Q: You are recording an episode of Live at the Apollo soon. How will you prepare for that?

A: I'll sit on a tiny box in the foetal position for a day, dribbling [laughs]. No, I'm sure I'll have a mild panic attack and then just get on with it. I have played the Hammersmith Apollo before, when I supported Micky Flanagan, and it's a lovely room. Sometimes bigger crowds are nicer than smaller ones, because the laughs spread out across the venue. It can be tremendous fun. It's a great thing to do.

Q: Finally, do you see a long future for Derek?

A: Absolutely. It's not just about Derek and Hannah. It's about all the residents. So many lovely characters reside at the nursing home, and they all have amazing stories. It could go anywhere. There are endless tales still to be told.

David Earl

Q: You still occasionally work as a gardener. What made you switch to acting?

A: Ricky gave me an opportunity, and you have to give it a go, don't you? In my head, I'm still a gardener. So when you're offered a job in a sitcom, you think, "I'll give it a crack, and then I'll go back to the gardening!"

Q: We need to talk about Kevin.

A: Kev is a bullsh*itter. He's lazy, but quite confident. He's like a dog that no one strokes. He just sits in the corner and wants to be fondled, but just gets ignored. I wouldn't want to send my own parents to a place where someone like Kev worked! But he also has a softer side, and he looks out for Derek.

Q: Please tell us more.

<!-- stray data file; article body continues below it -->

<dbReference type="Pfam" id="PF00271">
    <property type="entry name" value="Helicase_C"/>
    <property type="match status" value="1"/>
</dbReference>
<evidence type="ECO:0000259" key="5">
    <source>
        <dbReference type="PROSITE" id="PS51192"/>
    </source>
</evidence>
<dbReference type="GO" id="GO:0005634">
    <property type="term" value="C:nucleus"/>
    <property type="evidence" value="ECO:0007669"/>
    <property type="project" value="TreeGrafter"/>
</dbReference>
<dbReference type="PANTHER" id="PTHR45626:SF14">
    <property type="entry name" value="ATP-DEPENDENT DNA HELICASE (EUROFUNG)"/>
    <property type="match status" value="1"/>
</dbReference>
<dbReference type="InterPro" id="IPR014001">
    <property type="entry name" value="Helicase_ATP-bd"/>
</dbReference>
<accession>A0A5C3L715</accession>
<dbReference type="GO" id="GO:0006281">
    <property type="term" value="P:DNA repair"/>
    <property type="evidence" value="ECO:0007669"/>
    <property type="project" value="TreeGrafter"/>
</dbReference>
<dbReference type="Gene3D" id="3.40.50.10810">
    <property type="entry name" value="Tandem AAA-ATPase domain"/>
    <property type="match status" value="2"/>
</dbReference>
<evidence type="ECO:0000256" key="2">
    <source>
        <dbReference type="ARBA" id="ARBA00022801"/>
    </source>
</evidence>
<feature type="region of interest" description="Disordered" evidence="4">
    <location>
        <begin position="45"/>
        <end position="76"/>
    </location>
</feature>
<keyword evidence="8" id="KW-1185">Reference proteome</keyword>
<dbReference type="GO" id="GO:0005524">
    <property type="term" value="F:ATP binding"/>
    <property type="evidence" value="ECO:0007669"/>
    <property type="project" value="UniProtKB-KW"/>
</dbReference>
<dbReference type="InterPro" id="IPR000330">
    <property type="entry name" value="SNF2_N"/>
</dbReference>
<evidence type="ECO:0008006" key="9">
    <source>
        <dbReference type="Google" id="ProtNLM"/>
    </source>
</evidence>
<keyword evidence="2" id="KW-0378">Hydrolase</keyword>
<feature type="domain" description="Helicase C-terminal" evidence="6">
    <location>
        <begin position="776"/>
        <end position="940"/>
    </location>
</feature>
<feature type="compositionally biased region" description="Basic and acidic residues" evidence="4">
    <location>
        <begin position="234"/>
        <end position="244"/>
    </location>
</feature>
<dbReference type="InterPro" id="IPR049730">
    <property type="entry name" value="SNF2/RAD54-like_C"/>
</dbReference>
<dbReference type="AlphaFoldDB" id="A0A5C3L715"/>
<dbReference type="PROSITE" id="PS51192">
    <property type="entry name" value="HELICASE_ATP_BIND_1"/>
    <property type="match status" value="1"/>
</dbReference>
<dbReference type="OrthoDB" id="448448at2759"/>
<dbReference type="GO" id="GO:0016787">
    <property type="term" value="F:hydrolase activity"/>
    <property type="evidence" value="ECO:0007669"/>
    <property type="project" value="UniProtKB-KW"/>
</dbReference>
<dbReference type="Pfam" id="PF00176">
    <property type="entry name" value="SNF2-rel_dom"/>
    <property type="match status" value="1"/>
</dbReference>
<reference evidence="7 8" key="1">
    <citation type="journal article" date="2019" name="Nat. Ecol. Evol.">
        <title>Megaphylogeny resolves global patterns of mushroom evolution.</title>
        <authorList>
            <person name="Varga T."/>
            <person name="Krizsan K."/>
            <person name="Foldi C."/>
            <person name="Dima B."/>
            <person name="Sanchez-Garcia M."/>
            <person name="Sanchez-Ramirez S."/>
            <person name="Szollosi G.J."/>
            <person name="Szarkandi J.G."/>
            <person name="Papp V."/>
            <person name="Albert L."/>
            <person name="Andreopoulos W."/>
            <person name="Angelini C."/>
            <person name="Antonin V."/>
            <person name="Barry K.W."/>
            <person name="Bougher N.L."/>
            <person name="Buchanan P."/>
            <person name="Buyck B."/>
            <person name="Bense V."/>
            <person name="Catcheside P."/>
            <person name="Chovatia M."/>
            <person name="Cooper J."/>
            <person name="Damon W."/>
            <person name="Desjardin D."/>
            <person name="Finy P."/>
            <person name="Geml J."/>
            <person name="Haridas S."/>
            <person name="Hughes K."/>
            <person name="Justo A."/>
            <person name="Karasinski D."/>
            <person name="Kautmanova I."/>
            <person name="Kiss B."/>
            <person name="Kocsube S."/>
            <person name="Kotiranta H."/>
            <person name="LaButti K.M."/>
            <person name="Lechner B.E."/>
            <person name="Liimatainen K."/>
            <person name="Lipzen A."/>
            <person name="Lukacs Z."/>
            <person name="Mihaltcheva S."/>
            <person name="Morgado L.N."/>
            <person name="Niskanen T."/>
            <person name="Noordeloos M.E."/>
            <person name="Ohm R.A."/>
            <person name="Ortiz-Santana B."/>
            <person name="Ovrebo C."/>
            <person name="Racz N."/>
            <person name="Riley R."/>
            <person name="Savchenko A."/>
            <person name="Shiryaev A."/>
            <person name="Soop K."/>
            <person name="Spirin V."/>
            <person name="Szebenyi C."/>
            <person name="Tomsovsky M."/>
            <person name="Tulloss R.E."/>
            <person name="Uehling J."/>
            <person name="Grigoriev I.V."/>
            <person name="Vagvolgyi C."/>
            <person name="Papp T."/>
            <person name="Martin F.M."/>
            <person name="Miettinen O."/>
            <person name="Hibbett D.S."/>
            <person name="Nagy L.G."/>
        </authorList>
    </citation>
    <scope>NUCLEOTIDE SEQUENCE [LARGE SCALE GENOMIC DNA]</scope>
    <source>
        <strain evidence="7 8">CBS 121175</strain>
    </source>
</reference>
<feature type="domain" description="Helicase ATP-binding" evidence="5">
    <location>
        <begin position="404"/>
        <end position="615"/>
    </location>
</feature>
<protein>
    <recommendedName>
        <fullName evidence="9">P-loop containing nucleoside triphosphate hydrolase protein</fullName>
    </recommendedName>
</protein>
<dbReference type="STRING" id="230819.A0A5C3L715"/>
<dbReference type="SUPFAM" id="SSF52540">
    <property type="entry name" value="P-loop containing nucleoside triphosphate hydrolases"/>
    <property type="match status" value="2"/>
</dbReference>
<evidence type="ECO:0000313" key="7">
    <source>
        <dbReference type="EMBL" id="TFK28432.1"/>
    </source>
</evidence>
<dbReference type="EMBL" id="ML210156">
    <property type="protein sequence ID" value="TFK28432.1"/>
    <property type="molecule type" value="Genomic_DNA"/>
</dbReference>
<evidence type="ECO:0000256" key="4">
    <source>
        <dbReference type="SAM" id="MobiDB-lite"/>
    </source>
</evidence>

A: Kev is also pretty seedy. I do a stand-up character called Brian, and he can be seen as quite sleazy. In his writing, Ricky has taken it to the next level with Kev. He is properly dirty! It's great fun talking about rude bits 24/7.

Q: Are there any similarities between you and Kev?

A: No, not now. But he does remind me of myself in my 20s, when I did virtually nothing, and came up with all these excuses. Then something clicked, and I realised that time was running out. I thought, "I'd best get on with it now", and I did.

Q: Did you do any research into the character?

A: No. Ricky asked me to do a bit of research, but I'm afraid I forgot! The character talks about a lot of dirty things, but don't worry, I didn't go on any unsuitable sites. I just imagine things!

Q: What is Kev's relationship with Dougie like?

A: Kev and Dougie argue all the time, but they're still like brothers. If someone is giving Dougie hard time, Kev will step in because it feels like the brotherly thing to do. They get on each other's nerves, but they will always defend each other.

Q: What are Ricky's strengths as a writer?

A: You just have to look at his past work. The Office is quite good – in fact, its pretty much perfection! Extras is great, too – I don't want to go on because Ricky will get a big head! He is simply very good at his job.

Q: How have you found it being directed by Ricky?

A: He's a brilliant director. I have mainly worked as a stand-up in the past, and I don't necessarily see myself as an actor. But he gives me a lot of room to play, and he doesn't mind if I mess things up from time to time. There's no pressure to nail it on the first take. Sometimes I might laugh instead of being serious, and Ricky will just make that part of the show. I can't imagine what it would be like to work with a stressful director. I think I would walk off and a huff and go home! But we have such a lot of fun making this – and that's all down to Ricky's great skill as a director.

Q: Do you think a nursing home is a good setting for a comedy?

A: Definitely. In fact, I can't believe there has never been a sitcom written about a nursing home before. It seems like the perfect situation. All the residents have these great stories. They're so interesting. They have lived the most amazing lives. They are also incredibly young at heart. One day I had to come in here and tell a lot of jokes from my stand-up set, and one 91-year-old resident in particular really loved it. Often older people are forgotten about. I hope this might help some people change their mind about the elderly.